Eat more dark-green veggies for St. Patrick’s Day and Beyond
Most Americans age 2 and older do not eat the recommended amounts of vegetables. Vegetables provide vitamins and minerals and most are low in calories and fat, so it is important to add more vegetables to your meals and snacks.
Vary Your Veggies
The most common eaten vegetables are potatoes and tomatoes according to the 2015-2020 Dietary Guidelines for Americans. It is important to vary your veggies throughout the week by eating from the five vegetable subgroups: dark green, red and orange, legumes (beans and peas) starchy and other vegetables. (See table below) These vegetables are grouped together based on their nutrient content. Most Americans do not eat enough of dark-green, red and orange vegetables, and beans and peas. Try to focus on fitting more dark-green vegetables into your day.
4 ways to add more dark-green veggies
- Add spinach to a smoothie.
- Dip fresh broccoli in hummus, y6ogurt-based dip or another lo-fat dip.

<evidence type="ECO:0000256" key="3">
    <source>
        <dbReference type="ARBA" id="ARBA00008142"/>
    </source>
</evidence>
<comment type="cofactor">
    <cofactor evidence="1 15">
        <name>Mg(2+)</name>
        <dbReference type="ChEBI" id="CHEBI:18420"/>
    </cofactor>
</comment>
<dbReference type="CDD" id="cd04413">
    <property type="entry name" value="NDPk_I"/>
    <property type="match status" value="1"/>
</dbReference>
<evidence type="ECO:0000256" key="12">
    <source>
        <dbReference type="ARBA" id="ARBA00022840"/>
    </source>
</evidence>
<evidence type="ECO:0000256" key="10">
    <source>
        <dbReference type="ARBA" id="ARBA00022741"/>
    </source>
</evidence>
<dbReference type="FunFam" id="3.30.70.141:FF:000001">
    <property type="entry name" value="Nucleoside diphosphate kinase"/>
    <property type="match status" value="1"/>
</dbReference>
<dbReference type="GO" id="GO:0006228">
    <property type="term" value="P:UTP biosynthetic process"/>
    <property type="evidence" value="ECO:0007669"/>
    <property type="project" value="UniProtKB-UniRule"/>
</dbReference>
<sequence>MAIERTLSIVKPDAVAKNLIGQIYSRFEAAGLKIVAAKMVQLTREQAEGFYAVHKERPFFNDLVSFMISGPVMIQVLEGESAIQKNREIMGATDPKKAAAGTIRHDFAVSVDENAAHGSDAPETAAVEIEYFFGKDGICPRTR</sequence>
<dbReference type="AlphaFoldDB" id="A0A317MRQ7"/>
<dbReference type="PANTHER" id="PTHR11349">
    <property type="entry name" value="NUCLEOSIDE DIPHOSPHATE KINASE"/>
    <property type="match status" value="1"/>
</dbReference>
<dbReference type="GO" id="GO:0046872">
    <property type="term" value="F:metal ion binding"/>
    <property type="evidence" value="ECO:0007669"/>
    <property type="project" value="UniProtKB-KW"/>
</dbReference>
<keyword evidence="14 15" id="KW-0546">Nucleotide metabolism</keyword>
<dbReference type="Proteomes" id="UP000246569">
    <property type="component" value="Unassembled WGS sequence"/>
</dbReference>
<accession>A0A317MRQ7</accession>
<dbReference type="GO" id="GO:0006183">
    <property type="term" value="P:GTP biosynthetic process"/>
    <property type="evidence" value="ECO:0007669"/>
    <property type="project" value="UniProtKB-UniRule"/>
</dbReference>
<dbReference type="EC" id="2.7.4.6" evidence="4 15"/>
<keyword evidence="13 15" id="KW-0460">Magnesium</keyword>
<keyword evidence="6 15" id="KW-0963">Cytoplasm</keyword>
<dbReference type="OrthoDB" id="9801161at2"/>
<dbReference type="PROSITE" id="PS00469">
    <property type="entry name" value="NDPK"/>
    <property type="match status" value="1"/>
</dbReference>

- Not used to eating salads with leafy dark greens? Try mixing romaine lettuce, spinach or baby kale with lettuce you normally use.
- Liven up a pasta dish, stir fry, omelet or salad by adding spinach or chopped broccoli.
Broccoli, spinach, leafy salad greens (including romaine lettuce), collards, bok choy, kale, turnip greens, mustard greens, green herbs (parsley, cilantro)
Red and orange vegetables
Tomatoes, carrots, tomato juice, sweet potatoes, red peppers (hot and sweet), winter squash, pumpkin
Legumes (beans and peas)
Pinto, white, kidney, and black beans; lentils, chickpeas; lima beans (mature, dried) split peas; edamame (green soybeans)
Potatoes, corn, green peas, lima beans (green, immature), plantains, cassava
Lettuce (iceberg), onions, green beans, cucumbers, celery, green peppers, cabbage, mushrooms, avocado, summer squash (includes zucchini), cauliflower, eggplant, garlic, bean sprouts, olives, asparagus, peapods (snow peas), beets